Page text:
The 2016-2017 Providence Friars have an identity this year, and that identity is defense. They recently just moved into the top ten in scoring defense in the nation and that got me thinking…how come the Friars have taken such a step forward defensively this year?
Just as an FYI, all of these stats are from games through December 18th.
When I first started thinking about the Friars having a top ten defense in the country, it didn’t make sense to me. The team lost the two-time Big East Defensive Player of the year to the NBA Draft in Kris Dunn. Dunn was fifth in the country last year in steals with 2.48 per game but PC was still only 109th in steals per game as a team. They also lost an above average defender in Junior Lomomba who transferred and Ben Bentil to the NBA Draft as well.
Even with all of that, Providence was still just 129th in the country in scoring defense last year, allowing 70.1 points per game. Now, for as much as Kris Dunn was an elite defender in college (and he definitely was), it was off-set a little bit by his very high propensity for turnovers, averaging 3.52 per game. So for as much as Dunn was able to take the ball away from the other team, he pretty much returned the favor throughout the game. Kyron Cartwright on the other hand, may not have the size, length, or theft ability of Kris Dunn, but he is much better at taking care of the ball. Cartwright actually had the best assist to turnover ratio in the Big East last year, so with more time with the ball in his hands this year, the Friars turnovers have decreased, all while Cartwright climbed all the way to 4th in the country in assists with 8.0 per game.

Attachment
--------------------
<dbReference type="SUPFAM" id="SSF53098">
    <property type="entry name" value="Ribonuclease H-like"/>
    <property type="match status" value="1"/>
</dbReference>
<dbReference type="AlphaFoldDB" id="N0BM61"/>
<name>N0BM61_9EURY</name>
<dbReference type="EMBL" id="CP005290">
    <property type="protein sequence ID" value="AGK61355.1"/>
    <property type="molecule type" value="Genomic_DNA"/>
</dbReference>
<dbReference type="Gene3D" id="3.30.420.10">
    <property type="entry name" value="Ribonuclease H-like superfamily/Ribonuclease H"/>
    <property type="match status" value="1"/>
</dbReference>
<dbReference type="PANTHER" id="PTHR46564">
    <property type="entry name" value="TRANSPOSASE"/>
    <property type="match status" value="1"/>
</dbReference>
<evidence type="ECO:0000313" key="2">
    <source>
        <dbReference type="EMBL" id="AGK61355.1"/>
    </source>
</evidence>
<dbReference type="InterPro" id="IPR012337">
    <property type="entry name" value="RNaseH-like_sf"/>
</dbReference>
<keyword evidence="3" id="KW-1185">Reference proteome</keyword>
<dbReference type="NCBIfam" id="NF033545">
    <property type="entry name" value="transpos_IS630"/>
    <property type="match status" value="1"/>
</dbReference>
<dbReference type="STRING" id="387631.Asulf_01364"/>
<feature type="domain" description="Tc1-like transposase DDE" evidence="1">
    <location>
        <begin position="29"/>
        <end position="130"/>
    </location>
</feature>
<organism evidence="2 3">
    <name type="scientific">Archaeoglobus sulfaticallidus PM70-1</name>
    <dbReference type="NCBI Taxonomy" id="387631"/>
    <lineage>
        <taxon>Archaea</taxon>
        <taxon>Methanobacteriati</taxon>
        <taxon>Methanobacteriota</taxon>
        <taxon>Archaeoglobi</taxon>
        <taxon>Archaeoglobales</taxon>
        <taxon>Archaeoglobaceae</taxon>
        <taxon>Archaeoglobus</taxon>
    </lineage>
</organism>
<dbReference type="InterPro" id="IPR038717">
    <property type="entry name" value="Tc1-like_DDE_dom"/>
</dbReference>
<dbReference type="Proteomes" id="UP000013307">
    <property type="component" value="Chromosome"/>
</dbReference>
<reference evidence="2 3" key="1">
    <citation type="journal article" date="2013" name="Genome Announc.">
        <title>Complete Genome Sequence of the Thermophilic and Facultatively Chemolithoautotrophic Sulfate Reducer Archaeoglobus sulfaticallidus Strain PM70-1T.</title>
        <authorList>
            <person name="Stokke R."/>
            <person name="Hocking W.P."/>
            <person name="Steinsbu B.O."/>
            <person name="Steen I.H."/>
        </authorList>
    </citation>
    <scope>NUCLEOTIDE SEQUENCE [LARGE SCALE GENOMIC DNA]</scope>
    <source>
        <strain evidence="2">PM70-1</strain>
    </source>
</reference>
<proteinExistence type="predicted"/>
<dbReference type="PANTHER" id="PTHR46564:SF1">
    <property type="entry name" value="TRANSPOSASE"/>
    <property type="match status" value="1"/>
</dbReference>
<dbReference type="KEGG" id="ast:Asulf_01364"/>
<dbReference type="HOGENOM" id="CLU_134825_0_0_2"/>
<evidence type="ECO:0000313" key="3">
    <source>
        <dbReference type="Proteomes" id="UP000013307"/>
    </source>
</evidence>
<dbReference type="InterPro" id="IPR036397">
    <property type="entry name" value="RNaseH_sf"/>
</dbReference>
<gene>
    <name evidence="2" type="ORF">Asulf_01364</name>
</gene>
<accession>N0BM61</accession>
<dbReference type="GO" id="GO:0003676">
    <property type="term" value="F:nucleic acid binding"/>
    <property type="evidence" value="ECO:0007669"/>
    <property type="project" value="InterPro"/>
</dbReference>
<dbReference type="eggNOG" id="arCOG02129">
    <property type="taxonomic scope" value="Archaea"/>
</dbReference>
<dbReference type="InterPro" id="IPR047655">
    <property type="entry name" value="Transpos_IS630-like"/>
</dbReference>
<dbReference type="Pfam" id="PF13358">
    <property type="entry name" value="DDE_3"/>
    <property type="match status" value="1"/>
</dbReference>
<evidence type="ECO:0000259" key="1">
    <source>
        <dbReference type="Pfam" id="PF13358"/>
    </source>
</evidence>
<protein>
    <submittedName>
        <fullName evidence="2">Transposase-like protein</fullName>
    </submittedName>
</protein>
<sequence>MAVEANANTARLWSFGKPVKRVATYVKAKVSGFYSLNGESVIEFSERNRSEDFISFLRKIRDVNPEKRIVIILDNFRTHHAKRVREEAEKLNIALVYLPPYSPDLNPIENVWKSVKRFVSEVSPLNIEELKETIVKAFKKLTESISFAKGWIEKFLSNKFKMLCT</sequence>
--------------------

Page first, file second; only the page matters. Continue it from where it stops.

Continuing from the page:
As for Ben Bentil, I think that most of the scouts in the country would have agreed with calling him a minus defender last year. I think that’s a little unfair to a guy that was playing out of position at Center when he’s really a Power Forward and really wasn’t something that he could help. Bentil was a little light and small to guard the larger centers and not quite fast enough to guard the wings if the other team chose to go with a smaller lineup. While Ben did have great north to south speed, he wasn’t quite up to the task in lateral quickness. Even when someone tried to drive on Ben, he could keep up side-by-side but his change of direction speed was a little awkward.
With a smaller and thin lineup last year (amplified by the late transfer of Paschall Chukwu to Syracuse and ineligibility of Alex Owens), the Friars obviously didn’t get a ton of blocks. They were 147th in the nation with 3.61 blocks a game. Put it this way, when Rodney Bullock is leading your team in blocks, you’re probably not getting a lot of blocks. The Friars didn’t get bigger down low as Emmitt Holt is roughly the same size as Bentil last year. The one thing he does have on Ben is that he moves laterally extremely well and while Ben was more of a thunderous block specialist, Holt is more of a disrupt your shot and stuff you kind of guy. Holt’s approach is much more sound defensively.